However, both groups are warm season vegetables that can get planted or sown as seed in early spring. The vines of both summer and winter squash grow through spring and summer, and then eventually succumb to the first frost. The difference is that summer squash start producing early and abundantly, and continue to produce through summer. Winter squash ripen slowly in autumn.

Summer squash, like zucchini, pattypan and crookneck squash, are very prolific. Zucchini can be overwhelmingly so. However, their fruits, which are incidentally considered by most to be culinary ‘vegetables’, are best fresh. Otherwise, they are quite perishable. They can be frozen or canned, but do not hold up well. Consequently, good summer squash are unavailable after the first frost.

Winter squash, like Hubbard, acorn, butternut, turban and spaghetti squash, as well as pumpkins, are not nearly as productive. Individual plants might produce only single large fruits, or only a few small fruits, depending on variety. These fruits develop and ripen so slowly that they are not ready until autumn, as the vines are withering. Supposedly, exposure to slight frost improves their flavor.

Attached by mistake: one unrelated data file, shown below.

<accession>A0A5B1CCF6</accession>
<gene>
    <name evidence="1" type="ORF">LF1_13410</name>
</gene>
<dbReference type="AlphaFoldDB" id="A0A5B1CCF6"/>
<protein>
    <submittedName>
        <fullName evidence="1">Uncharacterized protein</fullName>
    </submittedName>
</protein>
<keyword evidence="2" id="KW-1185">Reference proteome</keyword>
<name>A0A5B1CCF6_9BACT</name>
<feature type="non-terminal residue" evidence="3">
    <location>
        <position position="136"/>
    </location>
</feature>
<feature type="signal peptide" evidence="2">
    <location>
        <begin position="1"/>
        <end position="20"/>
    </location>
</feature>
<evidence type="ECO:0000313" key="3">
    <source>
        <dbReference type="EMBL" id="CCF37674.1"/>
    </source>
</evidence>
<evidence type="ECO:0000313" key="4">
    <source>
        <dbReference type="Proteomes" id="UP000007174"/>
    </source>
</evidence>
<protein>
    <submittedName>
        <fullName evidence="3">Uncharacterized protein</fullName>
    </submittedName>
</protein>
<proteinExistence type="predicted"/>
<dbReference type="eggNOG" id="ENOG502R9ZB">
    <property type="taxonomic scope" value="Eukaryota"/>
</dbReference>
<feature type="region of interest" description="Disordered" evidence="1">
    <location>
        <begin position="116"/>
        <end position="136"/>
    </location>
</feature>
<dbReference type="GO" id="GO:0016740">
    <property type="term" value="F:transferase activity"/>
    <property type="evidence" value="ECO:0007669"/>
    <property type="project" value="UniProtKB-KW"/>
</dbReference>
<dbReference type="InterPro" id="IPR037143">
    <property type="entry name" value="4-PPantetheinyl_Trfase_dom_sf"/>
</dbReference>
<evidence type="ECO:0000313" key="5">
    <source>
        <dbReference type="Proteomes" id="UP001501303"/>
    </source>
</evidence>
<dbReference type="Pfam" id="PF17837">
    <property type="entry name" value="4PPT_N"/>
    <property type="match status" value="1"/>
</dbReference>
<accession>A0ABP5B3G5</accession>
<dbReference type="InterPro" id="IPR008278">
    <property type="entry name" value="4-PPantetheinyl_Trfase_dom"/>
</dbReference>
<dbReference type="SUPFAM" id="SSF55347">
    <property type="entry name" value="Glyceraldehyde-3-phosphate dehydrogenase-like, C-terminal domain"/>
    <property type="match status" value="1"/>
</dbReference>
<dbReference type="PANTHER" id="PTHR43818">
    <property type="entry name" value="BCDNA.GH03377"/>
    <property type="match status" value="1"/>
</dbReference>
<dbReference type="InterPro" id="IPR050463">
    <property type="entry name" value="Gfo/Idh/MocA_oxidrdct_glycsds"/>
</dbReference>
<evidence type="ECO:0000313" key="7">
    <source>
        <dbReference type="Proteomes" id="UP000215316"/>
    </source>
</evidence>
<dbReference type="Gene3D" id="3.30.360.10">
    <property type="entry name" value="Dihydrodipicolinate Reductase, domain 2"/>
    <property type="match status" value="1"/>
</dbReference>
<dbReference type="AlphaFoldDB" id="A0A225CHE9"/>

The advantage of winter squash is that the fruits are tough enough to be stored for months into winter, hence their designation as winter squash. Some pumpkins can be stored out of the weather for months after winter, although flavor and nutritional quality slowly deteriorate. If that is not long enough, the flesh of winter squash can be peeled, and then frozen or canned. Unfortunately, winter squash are no substitute for summer squash, and take more work to cook, but they are certainly worth growing.

The Great Pumpkin

P81007The Third Day of Creation was when it all started. Plant life was created just two days after Heaven and Earth, and Night and Day. It must have been a pretty big deal. Humans were not created until three whole days later!